Land Acquisition Boost for Centre 81
Posted on March 23, 2015
Centre 81’s plan to expand its services for disabled people in new state-of-the-art facilities has taken a major step forward.
The Great Yarmouth charity is buying land and an unoccupied bungalow next to its base in Tar Works Road that will almost double the size of its site. The purchase has been made possible thanks to a £135,000 grant from Great Yarmouth Borough Council.
The site, which adjoins Centre 81’s garden, is part of the grounds of the vacant residential care home, Mildred Stone House. Its acquisition from NPS Group will enable Centre 81 to build the first phase of a new £1.5million complex that will provide a cutting-edge skills and activities centre for people with a range of disabilities and a new base for its popular community transport service.
Diana Staines, Centre 81’s chief executive, said, “This is very exciting news and I cannot thank Great Yarmouth Borough Council enough for its support. The additional site will enable us to develop a smart new building and begin the expansion of Centre 81 without having to cease operations for a single day, which was our number one priority.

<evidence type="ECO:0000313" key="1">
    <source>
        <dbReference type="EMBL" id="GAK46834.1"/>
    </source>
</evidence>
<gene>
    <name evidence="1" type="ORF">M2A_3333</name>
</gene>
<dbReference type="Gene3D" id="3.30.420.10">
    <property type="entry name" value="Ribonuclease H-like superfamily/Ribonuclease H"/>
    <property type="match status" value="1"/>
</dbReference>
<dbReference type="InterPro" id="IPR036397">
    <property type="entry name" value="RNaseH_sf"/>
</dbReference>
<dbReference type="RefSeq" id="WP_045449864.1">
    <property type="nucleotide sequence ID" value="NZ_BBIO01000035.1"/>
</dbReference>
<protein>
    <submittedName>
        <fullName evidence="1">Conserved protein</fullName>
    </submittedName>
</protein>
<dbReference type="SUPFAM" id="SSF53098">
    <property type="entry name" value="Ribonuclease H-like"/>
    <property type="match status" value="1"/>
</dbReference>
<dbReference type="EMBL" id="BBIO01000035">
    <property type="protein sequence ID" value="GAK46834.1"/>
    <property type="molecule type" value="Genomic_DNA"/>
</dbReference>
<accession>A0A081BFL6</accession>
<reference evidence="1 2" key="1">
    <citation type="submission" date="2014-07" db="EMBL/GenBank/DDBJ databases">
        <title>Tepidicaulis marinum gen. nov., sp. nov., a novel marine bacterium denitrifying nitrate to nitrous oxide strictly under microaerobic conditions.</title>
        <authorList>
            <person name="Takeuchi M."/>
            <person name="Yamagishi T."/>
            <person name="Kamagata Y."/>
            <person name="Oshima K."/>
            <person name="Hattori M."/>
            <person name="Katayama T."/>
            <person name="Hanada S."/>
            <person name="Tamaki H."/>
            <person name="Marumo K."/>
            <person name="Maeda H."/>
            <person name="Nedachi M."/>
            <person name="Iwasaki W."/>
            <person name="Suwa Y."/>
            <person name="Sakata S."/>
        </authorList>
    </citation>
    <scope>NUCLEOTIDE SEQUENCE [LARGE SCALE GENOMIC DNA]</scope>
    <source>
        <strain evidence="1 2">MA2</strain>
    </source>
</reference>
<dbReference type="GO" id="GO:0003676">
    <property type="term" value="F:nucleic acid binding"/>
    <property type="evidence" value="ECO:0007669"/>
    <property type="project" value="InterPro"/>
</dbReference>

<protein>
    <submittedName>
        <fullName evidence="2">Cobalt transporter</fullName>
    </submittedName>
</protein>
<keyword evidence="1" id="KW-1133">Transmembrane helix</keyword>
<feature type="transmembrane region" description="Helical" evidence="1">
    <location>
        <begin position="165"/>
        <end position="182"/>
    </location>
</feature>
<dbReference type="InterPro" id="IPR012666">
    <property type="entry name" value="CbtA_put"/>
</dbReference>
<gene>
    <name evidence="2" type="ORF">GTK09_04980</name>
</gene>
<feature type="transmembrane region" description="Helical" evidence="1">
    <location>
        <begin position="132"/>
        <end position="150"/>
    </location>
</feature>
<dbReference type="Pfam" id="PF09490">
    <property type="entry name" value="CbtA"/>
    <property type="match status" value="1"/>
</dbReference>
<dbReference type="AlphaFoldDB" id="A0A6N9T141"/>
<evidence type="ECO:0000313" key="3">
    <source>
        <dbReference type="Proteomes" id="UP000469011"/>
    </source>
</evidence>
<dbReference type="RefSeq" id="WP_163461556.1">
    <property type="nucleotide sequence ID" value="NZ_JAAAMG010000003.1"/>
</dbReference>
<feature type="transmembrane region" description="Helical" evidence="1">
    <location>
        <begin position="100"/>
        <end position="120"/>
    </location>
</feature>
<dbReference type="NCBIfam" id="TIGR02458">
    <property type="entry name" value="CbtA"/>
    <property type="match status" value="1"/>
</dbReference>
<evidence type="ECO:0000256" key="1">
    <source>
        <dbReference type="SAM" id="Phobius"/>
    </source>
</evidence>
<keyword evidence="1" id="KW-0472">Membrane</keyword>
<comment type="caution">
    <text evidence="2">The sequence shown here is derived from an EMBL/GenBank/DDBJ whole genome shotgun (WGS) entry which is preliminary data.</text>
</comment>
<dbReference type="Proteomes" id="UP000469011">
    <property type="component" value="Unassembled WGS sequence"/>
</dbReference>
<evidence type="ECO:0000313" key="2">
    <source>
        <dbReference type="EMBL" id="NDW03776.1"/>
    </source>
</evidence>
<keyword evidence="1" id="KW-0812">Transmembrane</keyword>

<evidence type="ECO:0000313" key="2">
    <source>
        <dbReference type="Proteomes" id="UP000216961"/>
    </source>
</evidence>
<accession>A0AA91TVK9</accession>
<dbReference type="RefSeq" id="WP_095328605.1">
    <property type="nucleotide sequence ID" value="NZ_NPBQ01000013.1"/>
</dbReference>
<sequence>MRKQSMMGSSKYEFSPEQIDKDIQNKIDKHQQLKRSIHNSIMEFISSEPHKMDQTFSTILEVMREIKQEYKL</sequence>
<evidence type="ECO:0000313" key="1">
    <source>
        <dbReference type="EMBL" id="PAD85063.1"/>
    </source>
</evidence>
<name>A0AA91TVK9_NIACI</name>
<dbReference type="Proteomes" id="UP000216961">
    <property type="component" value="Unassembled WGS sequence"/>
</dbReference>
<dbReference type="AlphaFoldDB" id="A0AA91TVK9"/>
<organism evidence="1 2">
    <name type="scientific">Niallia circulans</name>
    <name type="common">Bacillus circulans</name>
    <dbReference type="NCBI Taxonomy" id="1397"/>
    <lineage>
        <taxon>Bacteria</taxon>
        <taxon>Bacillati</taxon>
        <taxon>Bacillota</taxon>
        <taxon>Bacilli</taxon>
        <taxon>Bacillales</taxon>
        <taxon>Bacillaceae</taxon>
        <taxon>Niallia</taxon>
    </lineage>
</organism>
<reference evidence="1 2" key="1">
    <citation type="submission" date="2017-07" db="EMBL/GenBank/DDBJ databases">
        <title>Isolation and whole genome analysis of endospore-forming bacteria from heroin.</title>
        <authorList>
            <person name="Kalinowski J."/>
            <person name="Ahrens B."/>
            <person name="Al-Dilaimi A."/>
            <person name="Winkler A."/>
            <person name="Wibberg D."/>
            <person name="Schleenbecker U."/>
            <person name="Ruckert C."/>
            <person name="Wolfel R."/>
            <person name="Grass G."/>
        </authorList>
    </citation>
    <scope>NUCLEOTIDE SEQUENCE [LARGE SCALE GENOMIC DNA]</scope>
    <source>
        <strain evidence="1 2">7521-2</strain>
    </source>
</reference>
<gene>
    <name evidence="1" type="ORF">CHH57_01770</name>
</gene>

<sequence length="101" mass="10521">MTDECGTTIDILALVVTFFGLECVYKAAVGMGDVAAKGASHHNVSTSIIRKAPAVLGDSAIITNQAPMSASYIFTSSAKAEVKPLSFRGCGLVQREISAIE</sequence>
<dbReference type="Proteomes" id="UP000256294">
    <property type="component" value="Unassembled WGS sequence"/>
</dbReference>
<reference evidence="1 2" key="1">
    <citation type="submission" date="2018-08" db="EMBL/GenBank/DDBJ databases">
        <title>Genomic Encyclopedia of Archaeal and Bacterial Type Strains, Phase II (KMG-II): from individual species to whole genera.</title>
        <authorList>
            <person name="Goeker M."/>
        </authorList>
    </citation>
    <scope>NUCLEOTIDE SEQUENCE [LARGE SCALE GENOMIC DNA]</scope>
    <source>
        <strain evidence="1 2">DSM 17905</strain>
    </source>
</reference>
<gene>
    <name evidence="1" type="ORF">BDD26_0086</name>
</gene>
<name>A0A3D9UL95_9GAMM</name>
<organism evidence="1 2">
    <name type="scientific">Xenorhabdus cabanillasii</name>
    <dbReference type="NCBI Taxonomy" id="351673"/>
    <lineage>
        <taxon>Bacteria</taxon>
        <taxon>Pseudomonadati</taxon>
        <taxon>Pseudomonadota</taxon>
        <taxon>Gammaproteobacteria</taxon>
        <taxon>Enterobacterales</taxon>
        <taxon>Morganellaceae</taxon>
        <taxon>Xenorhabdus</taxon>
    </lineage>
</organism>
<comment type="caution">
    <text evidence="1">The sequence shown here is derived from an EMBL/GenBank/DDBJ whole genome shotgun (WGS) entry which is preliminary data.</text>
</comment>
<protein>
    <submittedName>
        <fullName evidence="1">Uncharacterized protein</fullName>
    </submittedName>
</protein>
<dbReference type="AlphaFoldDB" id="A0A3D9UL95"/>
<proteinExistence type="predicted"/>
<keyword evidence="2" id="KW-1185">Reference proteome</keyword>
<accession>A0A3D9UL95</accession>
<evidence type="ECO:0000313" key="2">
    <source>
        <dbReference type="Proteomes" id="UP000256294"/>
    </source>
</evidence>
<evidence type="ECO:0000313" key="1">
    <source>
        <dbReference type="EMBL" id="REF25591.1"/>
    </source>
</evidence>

“Fundraising is already under way for the first phase of the new building, which will take place on the land we’re acquiring. Once this is complete we will look at building on the rest of our current site, possibly in two further phases.”
Trevor Wainwright, leader of Great Yarmouth Borough Council, said, “Centre 81 is a tremendous asset to the borough and we were pleased to be able to provide this grant to help them acquire the land. The expansion and improvement of Centre 81’s facilities will bring benefits to more disabled people and their carers, and will help Great Yarmouth to become an even more inclusive community.”
Karl Jermyn, chairman of Centre 81’s trustees, said the purchase of the land was a great boost for the organisation.
“We’ve been working for two years to try and find ways of expanding Centre 81 so we can provide better facilities and help more people to lead fulfilling lives. When we were given the chance to acquire this neighbouring site we didn’t think twice about it. It was the breakthrough we were looking for, and the council’s support has been invaluable,” he said.
“Our current facilities have seen better days and, despite the increasing need in the borough, we can’t accommodate more members or the large, modern equipment required to further improve the quality of life for disabled people in our community. Centre 81 never stands still and this latest development represents the beginning of another exciting phase for us.”
Centre 81’s skills and activities centre has a membership of about 70 disabled people. Due to the age and layout of its current buildings the charity is working to capacity. It has a waiting list for new members and has no room for additional or up-to-date replacement facilities.
The charity also operates a community transport service. Its fleet of ten fully-accessible minibuses are a familiar sight in the borough, serving more than 700 members who can’t access traditional public transport. These include people with a disability, elderly people and those who are unable to use public transport.